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to-day, and owner of half the original two hundred acres, because he is one of the few men in Ontario who has done real forestry work on his own farm. Mr. Frankish has planted some thousands of pine trees on his holding. I1iany of these young pines are Scotch and therefore exempt from claim by the Crown. But many are of the white variety and thus come within the reservation noted. Mr. Frankish has, there-fore, performed a very special service for the hing as well as his country by his planting activities.

There is, apparently, no record in the deed of any monetary payment to the Crown for the land allotted, but the deed did require the erection thereon of "a good and sufficient dwelling" and residence for the space of at least one year.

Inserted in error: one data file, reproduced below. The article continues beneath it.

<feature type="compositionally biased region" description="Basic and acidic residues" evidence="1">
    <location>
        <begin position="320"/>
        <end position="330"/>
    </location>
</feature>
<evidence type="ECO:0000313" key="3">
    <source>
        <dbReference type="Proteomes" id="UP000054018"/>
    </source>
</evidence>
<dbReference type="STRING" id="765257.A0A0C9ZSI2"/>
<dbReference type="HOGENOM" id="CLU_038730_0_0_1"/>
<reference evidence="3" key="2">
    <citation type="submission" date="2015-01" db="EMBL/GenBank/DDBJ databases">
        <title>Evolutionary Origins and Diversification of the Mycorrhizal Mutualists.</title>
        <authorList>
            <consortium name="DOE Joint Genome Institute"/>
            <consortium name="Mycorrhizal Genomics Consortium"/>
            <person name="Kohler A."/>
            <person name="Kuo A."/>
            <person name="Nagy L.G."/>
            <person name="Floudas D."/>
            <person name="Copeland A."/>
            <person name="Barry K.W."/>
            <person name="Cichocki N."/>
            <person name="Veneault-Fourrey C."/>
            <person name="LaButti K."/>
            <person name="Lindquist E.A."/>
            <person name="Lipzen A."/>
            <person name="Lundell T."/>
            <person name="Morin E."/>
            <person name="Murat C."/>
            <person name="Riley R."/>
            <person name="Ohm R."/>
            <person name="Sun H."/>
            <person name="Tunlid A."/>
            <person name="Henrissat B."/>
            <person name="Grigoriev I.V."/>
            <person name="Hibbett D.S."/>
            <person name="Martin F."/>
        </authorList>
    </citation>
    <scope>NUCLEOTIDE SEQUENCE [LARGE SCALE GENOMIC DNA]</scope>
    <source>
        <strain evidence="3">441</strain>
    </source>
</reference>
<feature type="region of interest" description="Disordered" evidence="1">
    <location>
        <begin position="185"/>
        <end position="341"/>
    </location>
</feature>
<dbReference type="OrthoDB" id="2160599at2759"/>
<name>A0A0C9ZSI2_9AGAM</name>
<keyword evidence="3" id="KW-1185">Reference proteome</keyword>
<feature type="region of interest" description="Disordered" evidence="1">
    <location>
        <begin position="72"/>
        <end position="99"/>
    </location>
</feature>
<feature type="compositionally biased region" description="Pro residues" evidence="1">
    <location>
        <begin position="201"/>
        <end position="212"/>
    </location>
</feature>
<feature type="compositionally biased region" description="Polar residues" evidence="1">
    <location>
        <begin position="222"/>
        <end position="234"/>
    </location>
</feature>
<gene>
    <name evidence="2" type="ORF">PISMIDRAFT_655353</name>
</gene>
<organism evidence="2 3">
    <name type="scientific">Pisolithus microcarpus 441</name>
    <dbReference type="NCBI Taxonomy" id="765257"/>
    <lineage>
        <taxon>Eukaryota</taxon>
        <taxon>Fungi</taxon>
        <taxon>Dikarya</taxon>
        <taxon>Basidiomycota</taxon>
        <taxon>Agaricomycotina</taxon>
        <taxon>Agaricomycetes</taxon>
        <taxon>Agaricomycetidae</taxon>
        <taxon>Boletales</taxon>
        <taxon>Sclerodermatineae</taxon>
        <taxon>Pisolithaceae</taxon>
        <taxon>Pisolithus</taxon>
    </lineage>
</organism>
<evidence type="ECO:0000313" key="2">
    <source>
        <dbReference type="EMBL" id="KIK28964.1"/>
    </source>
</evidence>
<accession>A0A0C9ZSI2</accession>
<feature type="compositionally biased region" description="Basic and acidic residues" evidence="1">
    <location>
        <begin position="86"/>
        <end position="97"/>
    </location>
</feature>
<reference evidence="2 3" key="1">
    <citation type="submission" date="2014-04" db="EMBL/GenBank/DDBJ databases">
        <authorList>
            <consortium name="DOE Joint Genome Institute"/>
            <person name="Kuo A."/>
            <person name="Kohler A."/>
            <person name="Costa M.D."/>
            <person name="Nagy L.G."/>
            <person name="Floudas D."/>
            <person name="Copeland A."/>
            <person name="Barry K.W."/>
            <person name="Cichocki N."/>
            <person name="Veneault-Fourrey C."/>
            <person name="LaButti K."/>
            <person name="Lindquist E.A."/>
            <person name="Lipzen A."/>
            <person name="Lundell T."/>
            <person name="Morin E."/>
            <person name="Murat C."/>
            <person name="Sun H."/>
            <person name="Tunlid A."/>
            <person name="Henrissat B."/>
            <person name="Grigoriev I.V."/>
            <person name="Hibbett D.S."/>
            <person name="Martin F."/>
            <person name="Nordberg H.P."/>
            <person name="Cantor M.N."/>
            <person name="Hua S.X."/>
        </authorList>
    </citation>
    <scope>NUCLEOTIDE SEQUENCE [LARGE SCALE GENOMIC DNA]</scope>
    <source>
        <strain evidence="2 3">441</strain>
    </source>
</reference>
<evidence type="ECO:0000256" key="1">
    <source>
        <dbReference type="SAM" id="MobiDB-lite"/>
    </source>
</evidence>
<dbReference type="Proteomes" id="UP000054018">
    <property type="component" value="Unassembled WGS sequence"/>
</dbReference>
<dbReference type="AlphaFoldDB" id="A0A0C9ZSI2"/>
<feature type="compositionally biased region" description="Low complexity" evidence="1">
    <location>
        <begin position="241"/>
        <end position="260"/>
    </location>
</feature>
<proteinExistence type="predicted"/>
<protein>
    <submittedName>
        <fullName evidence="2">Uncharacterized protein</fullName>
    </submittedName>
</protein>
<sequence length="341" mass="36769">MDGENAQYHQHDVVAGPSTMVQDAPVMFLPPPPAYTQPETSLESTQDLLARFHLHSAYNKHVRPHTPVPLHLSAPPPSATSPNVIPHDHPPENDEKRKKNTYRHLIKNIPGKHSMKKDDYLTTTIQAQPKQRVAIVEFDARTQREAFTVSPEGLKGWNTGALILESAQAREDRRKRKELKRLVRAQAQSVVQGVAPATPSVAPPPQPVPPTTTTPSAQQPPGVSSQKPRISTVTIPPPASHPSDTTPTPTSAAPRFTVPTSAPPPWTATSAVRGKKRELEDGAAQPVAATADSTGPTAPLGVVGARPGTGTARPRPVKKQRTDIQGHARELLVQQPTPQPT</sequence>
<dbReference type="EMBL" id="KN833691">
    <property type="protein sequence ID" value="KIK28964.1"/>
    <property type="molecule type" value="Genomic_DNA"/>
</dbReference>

There is on the Widdifield homestead another memorial of the early days. This is part of the old "Uxbridge Trail"that once wound across lots from where the town of Uxbridge now stands to Yonge Street—the weary road that early settlers followed with ox-teams on their way to and from market in Toronto. This trail to-day forms part of a lane leading from the Widdifield residence to a pond that, up to a few years ago, furnished a reservoir of power for one of the pioneer saw-mills of the district.

There is an interesting story connected with this old mill. "At one time," said Mr. Widdifield, "there were thirteen cottages surrounding the mill site and the occupants of these cottages worked in three eight-hour shifts in the mill,

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